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214. Job 21:1-6, Introductory Words 

 

Then Job answered,

2 “Listen carefully to my speech,

And let this be your way ofconsolation.

3 “Bear with me that I may speak;

Then after I have spoken, you may mock.

4 “As for me, is my complaint to man?

And why should I not be impatient?

5 “Look at me, and be astonished,

And put yourhand over yourmouth.

6 “Even when I remember, I am disturbed,

And horror takes hold of my flesh.

Though the chapter resists easy division, and every scholar seemingly divides it differently from every other, we might divide it as follows:

 

Job 21:1-6, Introductory Words

Job 21:7-13, The Prosperity of the Wicked

Job 21:14-21, The Arrogance of the Wicked

Job 21:22-26, Giving Some Nuance to the Idea of Judgment

Job 21:27-34, No Judgment for the Wicked

 

Job’s actual argument, beginning in verse 7, is clearer than these introductory words. He explores many emotions in the first few verses, but the major point is that the friends will no longer be useful to him, if they ever were, as interpretive guides. As he has often said previously, he knows that an audience with God will be the only thing that will resolve his complaints. What he doesn’t know, and what will be apparent as the book develops, is that this audience will be unlike anything that he has imagined.  But that is all in the future as Job replies to the overcharged rhetoric of his friends in Job 21.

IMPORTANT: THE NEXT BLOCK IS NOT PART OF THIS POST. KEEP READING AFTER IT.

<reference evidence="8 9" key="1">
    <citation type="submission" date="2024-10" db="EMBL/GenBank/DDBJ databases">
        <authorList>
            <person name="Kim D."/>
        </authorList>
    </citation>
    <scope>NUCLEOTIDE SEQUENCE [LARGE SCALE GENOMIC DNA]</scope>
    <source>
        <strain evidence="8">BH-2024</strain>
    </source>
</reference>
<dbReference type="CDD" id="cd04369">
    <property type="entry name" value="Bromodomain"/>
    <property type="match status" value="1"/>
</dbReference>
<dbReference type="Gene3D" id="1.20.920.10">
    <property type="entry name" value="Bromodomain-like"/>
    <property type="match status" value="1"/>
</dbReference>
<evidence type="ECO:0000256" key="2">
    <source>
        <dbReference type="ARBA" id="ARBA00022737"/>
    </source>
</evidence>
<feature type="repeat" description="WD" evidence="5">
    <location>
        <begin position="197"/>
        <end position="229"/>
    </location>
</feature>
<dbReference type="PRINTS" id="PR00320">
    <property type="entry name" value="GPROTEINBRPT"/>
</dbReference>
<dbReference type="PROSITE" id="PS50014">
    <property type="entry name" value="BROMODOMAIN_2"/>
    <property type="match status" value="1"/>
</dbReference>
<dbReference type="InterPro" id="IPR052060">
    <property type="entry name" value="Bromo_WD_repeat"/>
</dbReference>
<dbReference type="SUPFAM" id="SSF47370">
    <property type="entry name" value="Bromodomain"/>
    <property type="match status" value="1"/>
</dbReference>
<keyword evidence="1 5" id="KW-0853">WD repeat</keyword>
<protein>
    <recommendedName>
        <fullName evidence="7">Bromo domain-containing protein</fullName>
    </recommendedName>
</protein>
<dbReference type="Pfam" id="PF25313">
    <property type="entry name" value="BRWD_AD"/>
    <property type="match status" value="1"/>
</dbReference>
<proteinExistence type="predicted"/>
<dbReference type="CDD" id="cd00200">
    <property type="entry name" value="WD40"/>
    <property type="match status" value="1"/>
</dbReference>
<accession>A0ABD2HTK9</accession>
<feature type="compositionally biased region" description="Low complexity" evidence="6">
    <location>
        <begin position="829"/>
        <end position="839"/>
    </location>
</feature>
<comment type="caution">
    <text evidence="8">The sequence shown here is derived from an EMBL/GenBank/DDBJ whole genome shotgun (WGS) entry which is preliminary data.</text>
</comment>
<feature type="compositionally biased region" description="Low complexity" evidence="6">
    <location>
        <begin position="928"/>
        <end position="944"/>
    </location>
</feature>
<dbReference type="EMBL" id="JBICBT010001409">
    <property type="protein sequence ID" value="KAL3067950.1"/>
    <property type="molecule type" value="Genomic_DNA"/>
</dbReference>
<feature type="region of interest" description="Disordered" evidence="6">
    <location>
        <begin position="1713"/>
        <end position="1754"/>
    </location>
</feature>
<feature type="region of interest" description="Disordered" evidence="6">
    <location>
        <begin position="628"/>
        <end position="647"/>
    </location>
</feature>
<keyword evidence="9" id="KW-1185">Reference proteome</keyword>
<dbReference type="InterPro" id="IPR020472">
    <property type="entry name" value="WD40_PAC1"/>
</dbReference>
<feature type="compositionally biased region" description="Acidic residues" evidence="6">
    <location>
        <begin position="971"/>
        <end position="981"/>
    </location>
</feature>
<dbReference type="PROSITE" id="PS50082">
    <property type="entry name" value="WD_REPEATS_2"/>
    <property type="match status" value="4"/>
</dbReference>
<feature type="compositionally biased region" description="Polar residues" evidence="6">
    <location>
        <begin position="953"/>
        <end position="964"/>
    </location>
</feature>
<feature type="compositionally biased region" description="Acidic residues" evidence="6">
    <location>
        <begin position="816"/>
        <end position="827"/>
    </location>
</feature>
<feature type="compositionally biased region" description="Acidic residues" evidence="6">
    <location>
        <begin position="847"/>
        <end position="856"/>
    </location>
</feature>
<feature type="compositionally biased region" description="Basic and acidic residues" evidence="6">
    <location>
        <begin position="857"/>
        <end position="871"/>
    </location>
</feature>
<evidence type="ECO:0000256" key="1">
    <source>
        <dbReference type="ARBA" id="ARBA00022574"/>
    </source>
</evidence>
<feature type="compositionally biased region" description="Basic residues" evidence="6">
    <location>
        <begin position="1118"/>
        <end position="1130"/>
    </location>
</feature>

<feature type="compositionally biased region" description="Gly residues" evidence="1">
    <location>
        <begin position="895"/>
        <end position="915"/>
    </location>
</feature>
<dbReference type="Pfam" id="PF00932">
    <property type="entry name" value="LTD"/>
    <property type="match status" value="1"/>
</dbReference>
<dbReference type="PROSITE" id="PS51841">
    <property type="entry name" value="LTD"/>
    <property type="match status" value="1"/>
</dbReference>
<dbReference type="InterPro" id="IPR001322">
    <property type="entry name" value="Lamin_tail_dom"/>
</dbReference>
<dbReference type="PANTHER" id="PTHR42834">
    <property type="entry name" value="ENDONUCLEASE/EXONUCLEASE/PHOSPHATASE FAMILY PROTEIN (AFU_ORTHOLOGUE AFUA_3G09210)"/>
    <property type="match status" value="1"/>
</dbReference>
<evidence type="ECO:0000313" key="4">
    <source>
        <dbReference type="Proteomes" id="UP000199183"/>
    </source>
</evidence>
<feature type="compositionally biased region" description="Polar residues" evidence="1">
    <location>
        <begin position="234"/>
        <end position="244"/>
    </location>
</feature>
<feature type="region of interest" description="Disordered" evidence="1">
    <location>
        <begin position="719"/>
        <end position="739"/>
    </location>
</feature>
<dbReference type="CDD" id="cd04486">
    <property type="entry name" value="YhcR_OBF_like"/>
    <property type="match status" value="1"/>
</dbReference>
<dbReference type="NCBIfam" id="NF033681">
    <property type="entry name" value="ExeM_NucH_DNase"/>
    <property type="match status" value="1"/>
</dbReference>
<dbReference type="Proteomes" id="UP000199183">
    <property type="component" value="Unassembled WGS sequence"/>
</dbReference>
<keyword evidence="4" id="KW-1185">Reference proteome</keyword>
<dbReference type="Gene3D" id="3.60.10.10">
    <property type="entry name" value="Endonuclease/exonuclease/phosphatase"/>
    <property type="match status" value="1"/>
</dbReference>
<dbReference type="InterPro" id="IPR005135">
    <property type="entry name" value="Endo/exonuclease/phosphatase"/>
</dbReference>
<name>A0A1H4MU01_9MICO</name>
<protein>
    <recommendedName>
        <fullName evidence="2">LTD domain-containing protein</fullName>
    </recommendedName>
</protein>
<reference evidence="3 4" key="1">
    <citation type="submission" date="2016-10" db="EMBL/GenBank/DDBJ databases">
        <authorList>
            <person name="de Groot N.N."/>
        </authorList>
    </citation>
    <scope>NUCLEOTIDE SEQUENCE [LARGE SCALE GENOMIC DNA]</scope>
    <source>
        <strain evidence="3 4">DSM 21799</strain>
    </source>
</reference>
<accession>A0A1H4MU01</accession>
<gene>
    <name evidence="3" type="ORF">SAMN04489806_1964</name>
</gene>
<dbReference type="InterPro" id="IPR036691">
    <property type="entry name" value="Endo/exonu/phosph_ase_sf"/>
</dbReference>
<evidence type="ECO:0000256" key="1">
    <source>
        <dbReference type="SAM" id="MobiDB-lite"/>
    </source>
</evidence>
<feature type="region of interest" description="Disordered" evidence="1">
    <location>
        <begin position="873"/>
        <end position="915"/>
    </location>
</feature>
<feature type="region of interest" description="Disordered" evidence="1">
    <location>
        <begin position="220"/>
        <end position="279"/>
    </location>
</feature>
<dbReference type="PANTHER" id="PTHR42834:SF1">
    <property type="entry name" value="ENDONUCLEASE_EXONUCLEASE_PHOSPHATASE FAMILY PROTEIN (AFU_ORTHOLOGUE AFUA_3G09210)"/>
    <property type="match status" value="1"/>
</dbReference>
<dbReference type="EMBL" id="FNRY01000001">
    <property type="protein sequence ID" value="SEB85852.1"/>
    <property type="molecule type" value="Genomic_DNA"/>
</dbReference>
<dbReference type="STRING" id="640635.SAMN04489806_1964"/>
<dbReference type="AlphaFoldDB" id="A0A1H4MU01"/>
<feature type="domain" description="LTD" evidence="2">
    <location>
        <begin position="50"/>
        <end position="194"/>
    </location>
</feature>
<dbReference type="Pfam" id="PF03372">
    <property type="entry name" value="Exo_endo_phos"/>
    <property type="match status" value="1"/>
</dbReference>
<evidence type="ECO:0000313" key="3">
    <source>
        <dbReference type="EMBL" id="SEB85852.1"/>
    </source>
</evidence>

What comes across through the Hebrew text of verses 2-6 is the intense earnestness of Job’s words. He begins with a familiar double-use of the verb “hear” to stress Job’s desire that the listeners pay diligent attention to him. They are to hear his “words” (millah), using the word to describe “words” that is almost exclusively owned by Job (34/38 appearances). But then the second part of verse 2 is unclear:  “let this be your consolation” (tanchum, 5x).  The meaning could either be that their listening would be a consolation/comfort to Job (i.e., he doesn’t have to listen to them jabbering away anymore) or that it would be a consolation to them (i.e., they would learn something by listening).  No huge issues ride on the interpretation, but it does illustrate once again the slippery nature of words in the Book of Job.

 

Verse 3 is barely better. A literal reading is,

 

     “Lift me up/raise me (the common nasa) and I will speak, and after I speak you shall mock.”